Resources

Many questions arise when you or someone you love is living with a chronic health disorder. Getting creditable answers to meet your needs becomes very important in managing the issues that may present with epilepsy. Our staff can provide information on resources for respite and child care, adaptive equipment, assistive technology, social and recreational activities, home healthcare and other needs.

The following is a list of questions and resources compiled/recommended by our Epilepsy Services team:

Facts

  • What is epilepsy? Epilepsy is a generic term for a variety of seizure disorders. A person with recurring seizures is said to have epilepsy. A seizure is a brief disturbance in the electrical activity of the brain. Seizures happen when the electrical system of the brain malfunctions. Instead of discharging electrical energy in a controlled manner, the brain cells keep firing. The result may be a surge of energy through the brain, causing unconsciousness and contractions of the muscles. (Read “Seizures & Epilepsy” – includes First Aid chart for seizures).
  • What causes epilepsy? In nearly 70% of cases, the cause is unknown. The most common causes for the remaining 30% include: head trauma resulting from automobile accidents, gunshot wounds and sports accidents; brain tumor and stroke; poisoning, such as lead or alcohol; infection and maternal injury. Some rare forms are genetic. Epilepsy is never contagious – it’s impossible to get it from or give it to another person.
  • How is epilepsy treated? Epilepsy may be treated with medications, surgery, electrical stimulation therapy or a special diet. Medication therapy is by far the most common and is usually the first to be tried. A number of epilepsy medications are currently available. These medications control different types of seizures. A seizure-preventing medication (also known as antiepileptic or anticonvulsant drug) won’t work properly until it reaches a certain level in the blood stream and that blood level must be maintained. It is important to follow the doctor’s instructions very carefully as to when and how much medication should be taken. The goal is to keep the blood level high enough to prevent the seizures, but not so high that it causes unwelcome side effects.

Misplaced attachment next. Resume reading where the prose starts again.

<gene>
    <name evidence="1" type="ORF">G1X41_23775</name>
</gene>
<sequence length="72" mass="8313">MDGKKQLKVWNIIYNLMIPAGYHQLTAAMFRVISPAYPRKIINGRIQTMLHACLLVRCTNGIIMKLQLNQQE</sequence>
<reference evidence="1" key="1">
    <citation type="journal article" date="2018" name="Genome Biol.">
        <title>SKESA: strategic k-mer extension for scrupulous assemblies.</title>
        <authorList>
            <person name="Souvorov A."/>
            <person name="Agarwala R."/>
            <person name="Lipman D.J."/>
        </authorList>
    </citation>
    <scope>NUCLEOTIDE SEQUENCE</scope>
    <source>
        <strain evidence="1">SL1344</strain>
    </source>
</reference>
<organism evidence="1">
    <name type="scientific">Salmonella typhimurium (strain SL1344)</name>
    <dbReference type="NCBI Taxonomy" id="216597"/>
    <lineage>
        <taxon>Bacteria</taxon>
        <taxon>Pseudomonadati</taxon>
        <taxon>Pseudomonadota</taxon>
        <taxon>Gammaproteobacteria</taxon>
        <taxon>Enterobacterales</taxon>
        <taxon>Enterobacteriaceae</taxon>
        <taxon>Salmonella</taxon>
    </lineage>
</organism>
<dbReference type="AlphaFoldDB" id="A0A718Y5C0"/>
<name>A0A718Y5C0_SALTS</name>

Medication Assistance

Taking medications in the manner prescribed by your physician is essential to good seizure management. Sometimes this is difficult to do when there is no prescription drug coverage and there are multiple medications and/or very costly ones, or if you have a gap between insurance providers. Abilities Network has limited funds to assist individuals on a temporary basis. Links to additional resources for medication assistance are listed below.

  • Medicare Access for Patients Rx helps answer questions for people with Medicare in regards to Medicare Prescription Drug Coverage.
  • The HealthWell Foundation addresses the needs of individuals with insurance who cannot afford their copayments, coinsurance, and premiums for important medical treatments
  • Partnerships for Prescription Assistance (PPA) helps qualifying patients without prescription drug coverage to get the medicines they need through the program that is right for them.
  • Together Rx Access helps patients without prescription drug coverage to get immediate savings on hundreds of brand-name and generic prescription products at many pharmacies.
  • www.needymeds.org  NeedyMeds is a 501(c)(3) national non-profit information resource dedicated to helping people locate assistance programs to help them afford their medications and other healthcare costs.

Insurance

Finding insurance is easier than it has been in the past, but you may still have some questions about insurance for people with epilepsy. Some resources that might help include:

Find a Doctor

When seizures are difficult to diagnose or do not respond to standard therapy, a neurologist who specializes in epilepsy, called an epileptologist, should be consulted. The epileptologist may be found in different locations – at hospitals, group or private practices, academic teaching hospitals or specialized epilepsy centers.

EFCR does not recommend or endorse individual physicians, specialized epilepsy centers or other health care professionals.

Advocacy